- Arkansas settles with Freethinkers on solstice display
- American Humanist Association Decries Stem Cell Research Ruling
- Humanists announce formation of new institute dedicated to ethics
- Retribution attack costs father of human rights defender his eye
Posted: 24 Aug 2010 11:41 AM PDT
In 2008, the Arkansas Freethinkers requested space at the State Capitol for a solstice display, alongside religious displays. They were refused. They sued; now a settlement is proposed.
The Freethinkers designed an eight foot tall, four foot by four foot square kiosk, each side providing a different panel of information on the solstice, freethought, and science. They requested a permit from the Secretary of State’s office, and were rejected.
The group has dedicated a website to the proposed display and the ongoing legal saga. They’ve included all four wall designs, scans of their exchanges with the Secretary of State, and news reports.
The first wall is shown at left; visit their site to see the others.
In 2009, the ACLU took on the Freethinkers’ case. They reviewed the state’s policy on displays at the Capitol, and asked to see the records of permit applications for all displays installed during the 16 years of the current policy. Even though religious displays had been installed annually, the only permit applications on file were the 2008 and 2009 Freethinker applications. The ACLU sued, as it was clear that the Freethinkers’ display was being denied on grounds of its message.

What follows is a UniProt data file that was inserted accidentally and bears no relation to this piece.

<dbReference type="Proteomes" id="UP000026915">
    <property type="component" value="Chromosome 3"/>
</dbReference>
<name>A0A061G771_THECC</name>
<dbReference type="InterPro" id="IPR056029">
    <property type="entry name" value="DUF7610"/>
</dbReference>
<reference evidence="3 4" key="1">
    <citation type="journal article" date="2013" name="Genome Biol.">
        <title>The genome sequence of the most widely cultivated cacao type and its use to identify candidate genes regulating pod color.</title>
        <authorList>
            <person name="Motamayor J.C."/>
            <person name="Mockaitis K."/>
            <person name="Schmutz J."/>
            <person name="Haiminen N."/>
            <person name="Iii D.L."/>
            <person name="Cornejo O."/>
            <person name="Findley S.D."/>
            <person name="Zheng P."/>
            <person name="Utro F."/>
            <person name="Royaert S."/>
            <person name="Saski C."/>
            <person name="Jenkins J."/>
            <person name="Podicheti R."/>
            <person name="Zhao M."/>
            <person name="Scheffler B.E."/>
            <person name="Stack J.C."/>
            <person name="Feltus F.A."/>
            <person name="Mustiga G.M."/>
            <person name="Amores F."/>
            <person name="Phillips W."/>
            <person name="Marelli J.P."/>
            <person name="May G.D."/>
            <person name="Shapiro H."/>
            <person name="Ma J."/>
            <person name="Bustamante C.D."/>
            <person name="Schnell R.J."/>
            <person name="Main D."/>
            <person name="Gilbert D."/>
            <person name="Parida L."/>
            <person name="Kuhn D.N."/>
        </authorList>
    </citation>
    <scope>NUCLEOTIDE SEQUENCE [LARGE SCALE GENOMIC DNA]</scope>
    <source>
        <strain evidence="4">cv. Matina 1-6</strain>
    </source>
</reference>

The display was placed on the Capitol grounds in 2009 following a Federal judge’s injunction, and a proposed settlement over the 2008 and 2009 refusal was announced Monday. Under the proposal, the state will pay the Freethinkers’ $28,500 in legal fees, and allow the group to set up its display annually.
The court has yet to review and approve the proposed settlement.
Posted: 24 Aug 2010 10:19 AM PDT
An injunction by a federal judge has put federally funded stem cell research on hold, compromising the progress of vital medical breakthroughs, the American Humanist Association (AHA) said today. U.S. District Judge Royce C. Lamberth ruled on Monday that funding of stem cell research violates a federal ban on taxpayer dollars going towards the destruction of embryos.
“The ruling is a step backwards for science, a likely disruption to important research, and this will cause real harm to many in need of medical innovation,” said David Niose, president of the American Humanist Association, who pointed out that the case was brought by a Christian adoption agency whose executive director is on record as seeking to impose a conservative Christian view on national stem cell policy. “The injunction appeases religious conservatives who seek to have their theological opinions define public policy. Thus, this is just another example of how the obstructionist agenda of the religious right has real social consequences.”
Lamberth cited language of the Dickey-Wicker Amendment, the ban on tax-funded destruction of embryos, as “ambiguous,” declaring projects involving any means of destroyed embryos illegal. This injunction compromises Obama’s 2009 executive order to lift the stem cell research ban implemented by the Bush Administration. Stem cell research has been on the forefront of treating diseases such as Parkinson’s, Alzheimer’s, diabetes, spinal cord injuries and other debilitating afflictions. Lamberth’s ruling leaves the future of many such federally funded research endeavors uncertain.